CHICAGO – Former U.S. Rep. Dan Rostenkowski, the Chicago Democrat who became the leading architect of congressional tax policy in the Reagan era but later went to federal prison for corruption, died Wednesday, a family friend said. He was 82.

Rostenkowski, who served 18 terms before losing in 1994, died surrounded by family at his home in Lake Benedict, Wis., friend Ellen Tully told The Associated Press. He died of lung cancer, which was diagnosed last August, Tully said.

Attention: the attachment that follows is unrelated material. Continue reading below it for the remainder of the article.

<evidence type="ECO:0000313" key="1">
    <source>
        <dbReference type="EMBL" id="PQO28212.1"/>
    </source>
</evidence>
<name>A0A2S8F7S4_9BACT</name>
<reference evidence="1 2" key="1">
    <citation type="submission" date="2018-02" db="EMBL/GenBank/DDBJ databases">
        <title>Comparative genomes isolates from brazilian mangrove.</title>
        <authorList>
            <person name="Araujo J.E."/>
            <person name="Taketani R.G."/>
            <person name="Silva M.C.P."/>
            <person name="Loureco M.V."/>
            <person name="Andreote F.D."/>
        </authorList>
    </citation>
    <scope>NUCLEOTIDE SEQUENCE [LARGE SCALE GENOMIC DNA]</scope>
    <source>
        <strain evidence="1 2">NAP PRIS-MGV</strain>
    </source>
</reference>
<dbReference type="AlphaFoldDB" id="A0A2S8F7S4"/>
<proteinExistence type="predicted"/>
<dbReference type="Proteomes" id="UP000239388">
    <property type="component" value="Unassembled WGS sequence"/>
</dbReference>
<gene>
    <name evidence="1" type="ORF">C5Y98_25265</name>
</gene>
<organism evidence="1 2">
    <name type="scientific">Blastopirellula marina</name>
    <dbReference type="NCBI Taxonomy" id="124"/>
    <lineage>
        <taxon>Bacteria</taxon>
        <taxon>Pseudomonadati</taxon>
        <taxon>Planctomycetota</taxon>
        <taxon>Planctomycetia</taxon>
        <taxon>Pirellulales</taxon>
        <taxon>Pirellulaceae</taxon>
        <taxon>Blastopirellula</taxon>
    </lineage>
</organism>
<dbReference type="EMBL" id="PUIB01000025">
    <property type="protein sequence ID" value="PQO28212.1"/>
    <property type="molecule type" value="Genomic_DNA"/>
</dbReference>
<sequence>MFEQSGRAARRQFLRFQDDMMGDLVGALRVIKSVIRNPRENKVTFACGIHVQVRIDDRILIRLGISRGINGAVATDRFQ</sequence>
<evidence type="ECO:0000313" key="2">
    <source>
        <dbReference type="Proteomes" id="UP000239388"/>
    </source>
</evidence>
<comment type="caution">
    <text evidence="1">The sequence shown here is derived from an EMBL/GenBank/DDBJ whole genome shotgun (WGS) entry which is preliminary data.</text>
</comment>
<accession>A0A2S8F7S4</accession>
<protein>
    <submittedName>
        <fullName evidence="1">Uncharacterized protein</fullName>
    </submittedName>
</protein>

As House Ways and Means Committee chairman, Rostenkowski was known as a consensus builder and a master of legislative tactics. He is credited with leading a 1983 effort to rescue Social Security from insolvency and pushing through a sweeping 1986 overhaul of the nation’s tax system.

Friends and colleagues said that despite the corruption scandal — Rostenkowski pleaded guilty to using office funds for his own use for gifts such as Lenox china and armchairs — he will be best remembered as a master politician who got things done.

In 2000, then-President Bill Clinton pardoned Rostenkowski.